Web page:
At The Motley Fool, we poke plenty of fun at Wall Street analysts and their endless cycle of upgrades, downgrades, and "initiating coverage at neutral." So you might think we'd be the last people to give virtual ink to such "news." And we would be -- if that were all we were doing.

But in "This Just In," we don't simply tell you what the analysts said. We'll also show you whether they know what they're talking about. To help, we've enlisted Motley Fool CAPS, our tool for rating stocks and analysts alike. With CAPS, we'll be tracking the long-term performance of Wall Street's best and brightest -- and its worst and sorriest, too.

And speaking of the best ...
"Best." That's a bit strong to describe today's featured analyst, Cowen & Co. We're looking at Cowen because of its upgrade yesterday of CA (NYSE:CA) to outperform ... and I have to admit that at first glance, I'm looking askance.

You see, this investment banker doesn't win any awards for its 45% accuracy on stock picks. Sure, Cowen beats about three out of four investors in this game, so it's not absolutely horrible at this investing thing. While Cowen makes more than its fair share of mistakes ...

Company

Cowen Said:

CAPS Says:

Cowen Pick Lagging S&P by:

Time Warner (NYSE:TWX)

Outperform

***

16 points

Merck (NYSE:MRK)

Outperform

****

12 points

EMC (NYSE:EMC)

Outperform

*****

9 points

... the banker also makes picks that can only be termed "brilliant," a leap of faith that erases a multitude of prior stock sins:

Company

Cowen Said:

CAPS Says:

Cowen Pick Beating S&P by:

First Solar (NASDAQ:FSLR)

Outperform

*****

558 points

Genentech (NYSE:DNA)

Outperform

****

51 points

L-3 Communications

(NYSE:LLL)

Outperform

*****

19 points

So rather than "best," perhaps it's "best" just to call Cowen "halfway decent."

Similarly with Cowen's upgrade of CA. According to Cowen:

CA shares have approached what we calculate as the discounted value of the company's stable annuity contract portfolio...With more comfort around the stability of cash flows going forward, we believe shares at current levels (8x 2009 EV/FCFF) have little downside. ... There is [10% to 30%] potential upside from additional cost-cutting efforts and improvements in sales productivity as reps sell new products into the installed base. ... depending on the degree of success of the above initiatives.

EV/FCFF?
The analyst is referring to "enterprise value divided by the free cash flow to the firm." And the point Cowen is trying to make is this: At first glance, CA looks awfully expensive. The IT specialist carries a P/E of 18, while its projected growth rate, according to the dozen or so analysts who follow it, is just 13%.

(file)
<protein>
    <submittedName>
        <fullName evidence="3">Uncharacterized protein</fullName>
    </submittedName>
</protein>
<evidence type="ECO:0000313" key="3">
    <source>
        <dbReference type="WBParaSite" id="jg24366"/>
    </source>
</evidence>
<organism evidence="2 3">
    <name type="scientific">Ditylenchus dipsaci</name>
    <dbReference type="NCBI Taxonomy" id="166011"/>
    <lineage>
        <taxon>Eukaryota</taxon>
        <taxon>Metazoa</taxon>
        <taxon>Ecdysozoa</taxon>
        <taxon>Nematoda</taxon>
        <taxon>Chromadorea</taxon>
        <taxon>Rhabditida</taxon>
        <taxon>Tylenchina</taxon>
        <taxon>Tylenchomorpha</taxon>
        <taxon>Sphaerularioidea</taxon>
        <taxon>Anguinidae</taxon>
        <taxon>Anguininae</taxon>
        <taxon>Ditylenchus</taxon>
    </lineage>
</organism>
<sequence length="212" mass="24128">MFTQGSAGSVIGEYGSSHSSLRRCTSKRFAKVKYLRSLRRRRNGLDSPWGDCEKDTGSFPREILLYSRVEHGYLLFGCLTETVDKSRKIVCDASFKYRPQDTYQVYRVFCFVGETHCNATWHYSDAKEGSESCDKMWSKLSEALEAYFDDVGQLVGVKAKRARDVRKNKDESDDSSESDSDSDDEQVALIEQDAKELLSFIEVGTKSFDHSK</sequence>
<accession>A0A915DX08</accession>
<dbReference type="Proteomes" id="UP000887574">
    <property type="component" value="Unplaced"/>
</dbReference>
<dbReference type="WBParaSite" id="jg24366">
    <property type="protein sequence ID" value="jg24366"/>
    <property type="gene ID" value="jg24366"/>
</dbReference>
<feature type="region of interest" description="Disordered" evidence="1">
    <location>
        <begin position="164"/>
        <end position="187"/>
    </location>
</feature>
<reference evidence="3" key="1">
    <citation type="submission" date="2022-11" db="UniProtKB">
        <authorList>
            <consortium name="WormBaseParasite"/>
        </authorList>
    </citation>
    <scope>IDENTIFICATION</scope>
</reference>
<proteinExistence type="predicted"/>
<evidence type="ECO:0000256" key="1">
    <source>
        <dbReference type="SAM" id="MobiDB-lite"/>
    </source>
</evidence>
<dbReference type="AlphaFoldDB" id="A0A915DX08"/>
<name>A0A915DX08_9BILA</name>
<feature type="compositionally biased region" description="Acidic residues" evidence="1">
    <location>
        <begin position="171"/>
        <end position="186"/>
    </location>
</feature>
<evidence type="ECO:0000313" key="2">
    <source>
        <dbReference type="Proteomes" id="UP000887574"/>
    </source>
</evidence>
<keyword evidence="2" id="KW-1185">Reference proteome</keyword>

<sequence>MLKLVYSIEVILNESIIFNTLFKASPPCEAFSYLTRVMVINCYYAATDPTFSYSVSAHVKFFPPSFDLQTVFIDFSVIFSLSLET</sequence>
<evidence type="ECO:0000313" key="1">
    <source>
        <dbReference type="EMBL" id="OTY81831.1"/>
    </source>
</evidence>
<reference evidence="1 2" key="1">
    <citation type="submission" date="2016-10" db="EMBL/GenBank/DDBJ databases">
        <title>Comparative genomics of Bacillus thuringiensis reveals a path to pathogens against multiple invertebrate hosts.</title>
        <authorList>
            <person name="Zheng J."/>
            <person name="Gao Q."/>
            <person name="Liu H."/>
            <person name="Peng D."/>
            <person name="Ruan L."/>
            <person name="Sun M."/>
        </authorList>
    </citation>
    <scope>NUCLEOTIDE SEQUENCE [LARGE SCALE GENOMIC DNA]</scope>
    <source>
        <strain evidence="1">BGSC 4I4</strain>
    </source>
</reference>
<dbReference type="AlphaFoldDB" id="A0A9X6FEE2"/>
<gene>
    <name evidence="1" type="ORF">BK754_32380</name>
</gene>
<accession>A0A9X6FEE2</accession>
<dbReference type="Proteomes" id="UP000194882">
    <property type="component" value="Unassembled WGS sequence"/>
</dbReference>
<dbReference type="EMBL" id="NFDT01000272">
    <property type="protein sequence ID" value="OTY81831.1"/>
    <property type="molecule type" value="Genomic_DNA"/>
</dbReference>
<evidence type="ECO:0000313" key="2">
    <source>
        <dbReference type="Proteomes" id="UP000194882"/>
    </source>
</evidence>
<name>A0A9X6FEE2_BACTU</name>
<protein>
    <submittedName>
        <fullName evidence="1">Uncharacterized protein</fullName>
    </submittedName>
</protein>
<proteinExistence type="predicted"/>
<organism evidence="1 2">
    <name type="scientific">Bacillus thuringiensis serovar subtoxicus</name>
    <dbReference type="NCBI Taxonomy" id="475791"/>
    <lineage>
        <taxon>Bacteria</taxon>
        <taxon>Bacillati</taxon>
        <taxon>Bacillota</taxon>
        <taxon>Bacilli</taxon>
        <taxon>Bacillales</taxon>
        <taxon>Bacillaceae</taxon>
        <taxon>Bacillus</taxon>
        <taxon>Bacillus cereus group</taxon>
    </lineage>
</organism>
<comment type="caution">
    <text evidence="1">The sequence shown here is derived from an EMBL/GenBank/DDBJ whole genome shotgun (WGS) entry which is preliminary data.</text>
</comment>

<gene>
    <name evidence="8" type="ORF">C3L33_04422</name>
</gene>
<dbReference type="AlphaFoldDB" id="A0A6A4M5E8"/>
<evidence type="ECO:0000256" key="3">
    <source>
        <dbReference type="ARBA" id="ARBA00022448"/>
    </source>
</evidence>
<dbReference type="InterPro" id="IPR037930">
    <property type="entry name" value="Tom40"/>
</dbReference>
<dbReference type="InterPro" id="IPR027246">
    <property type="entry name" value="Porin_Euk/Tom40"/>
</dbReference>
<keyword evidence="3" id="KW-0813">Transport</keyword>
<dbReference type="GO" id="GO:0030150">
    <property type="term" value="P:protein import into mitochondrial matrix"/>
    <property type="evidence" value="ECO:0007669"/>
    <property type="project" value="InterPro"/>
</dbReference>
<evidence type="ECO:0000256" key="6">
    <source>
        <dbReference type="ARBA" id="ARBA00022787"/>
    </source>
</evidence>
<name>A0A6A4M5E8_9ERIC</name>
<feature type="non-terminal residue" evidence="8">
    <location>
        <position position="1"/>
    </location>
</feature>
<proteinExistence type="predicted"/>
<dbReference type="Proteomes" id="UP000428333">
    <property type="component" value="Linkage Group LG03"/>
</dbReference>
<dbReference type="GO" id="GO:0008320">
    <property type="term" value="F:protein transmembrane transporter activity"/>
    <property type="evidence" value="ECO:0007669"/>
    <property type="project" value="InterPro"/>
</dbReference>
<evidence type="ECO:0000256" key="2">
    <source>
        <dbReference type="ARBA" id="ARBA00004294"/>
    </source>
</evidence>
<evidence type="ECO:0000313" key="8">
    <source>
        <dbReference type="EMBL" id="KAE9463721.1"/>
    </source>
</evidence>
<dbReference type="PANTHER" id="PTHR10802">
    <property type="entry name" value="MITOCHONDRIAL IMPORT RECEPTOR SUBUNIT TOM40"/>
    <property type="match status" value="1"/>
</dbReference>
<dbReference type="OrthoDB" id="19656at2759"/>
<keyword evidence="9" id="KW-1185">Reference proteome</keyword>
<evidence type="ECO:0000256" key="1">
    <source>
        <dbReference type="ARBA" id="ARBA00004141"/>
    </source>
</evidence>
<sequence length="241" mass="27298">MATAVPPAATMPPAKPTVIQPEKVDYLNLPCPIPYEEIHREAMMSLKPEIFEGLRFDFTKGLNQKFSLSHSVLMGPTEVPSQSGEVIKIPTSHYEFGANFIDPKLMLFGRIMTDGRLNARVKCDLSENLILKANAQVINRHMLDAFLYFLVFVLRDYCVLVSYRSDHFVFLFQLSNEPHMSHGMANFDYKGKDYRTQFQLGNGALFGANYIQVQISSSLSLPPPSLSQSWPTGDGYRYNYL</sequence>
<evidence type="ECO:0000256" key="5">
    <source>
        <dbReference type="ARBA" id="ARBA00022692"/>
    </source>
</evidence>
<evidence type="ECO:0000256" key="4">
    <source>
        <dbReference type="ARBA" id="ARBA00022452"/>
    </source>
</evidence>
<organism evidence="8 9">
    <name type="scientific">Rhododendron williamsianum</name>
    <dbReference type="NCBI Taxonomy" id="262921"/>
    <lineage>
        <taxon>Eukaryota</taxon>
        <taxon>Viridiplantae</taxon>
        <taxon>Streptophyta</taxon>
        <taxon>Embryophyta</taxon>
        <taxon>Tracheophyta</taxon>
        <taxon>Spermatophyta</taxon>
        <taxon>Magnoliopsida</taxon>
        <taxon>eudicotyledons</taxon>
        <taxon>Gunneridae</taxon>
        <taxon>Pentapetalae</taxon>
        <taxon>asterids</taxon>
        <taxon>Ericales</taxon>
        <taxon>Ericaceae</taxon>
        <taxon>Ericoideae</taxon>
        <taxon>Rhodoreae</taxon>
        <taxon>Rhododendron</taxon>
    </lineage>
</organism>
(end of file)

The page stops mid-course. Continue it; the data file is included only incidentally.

The resulting PEG ratio of 1.4 doesn't exactly look like a bargain, but Cowen is saying that free cash flow at CA outweighs net earnings as reported under GAAP by so much that the company is actually cheaper than its stock at first appears. I agree.

While I don't use forward earnings in valuing stocks myself (here's why), based on the free cash flow that we know CA generated over the past year, the stock does look pretty reasonably priced to me. Trailing free cash flow amounts to $1.05 billion at CA. Divide that into CA's market cap, or its enterprise value -- take your pick, in this case they're basically identical -- and you get a price-to-free cash flow ratio of about 9.9.

Foolish takeaway
To me, that looks like a decent discount to intrinsic value. Not a screaming buy. Just decent -- which is perhaps the best we should hope for from an analyst like Cowen.

On Oct. 7, 2008, Fool co-founder David Gardner and his Motley Fool Pro team will invest $1 million in a portfolio designed to help you make money in any market. In the coming weeks, the team, relying heavily on proprietary CAPS "community intelligence" data, will establish long and short positions in a broad range of securities, including common stocks, publicly traded put and call options, and exchange-traded funds. To learn more about Motley Fool Pro and to receive a private invitation to join, simply enter your email address in the box below.

Fool contributor Rich Smith does not own shares of any company named above. You can find him on CAPS, pontificating under the handle TMFDitty, where he's currently ranked No. 1,417 out of more than 115,000 players. The Fool has a disclosure policy.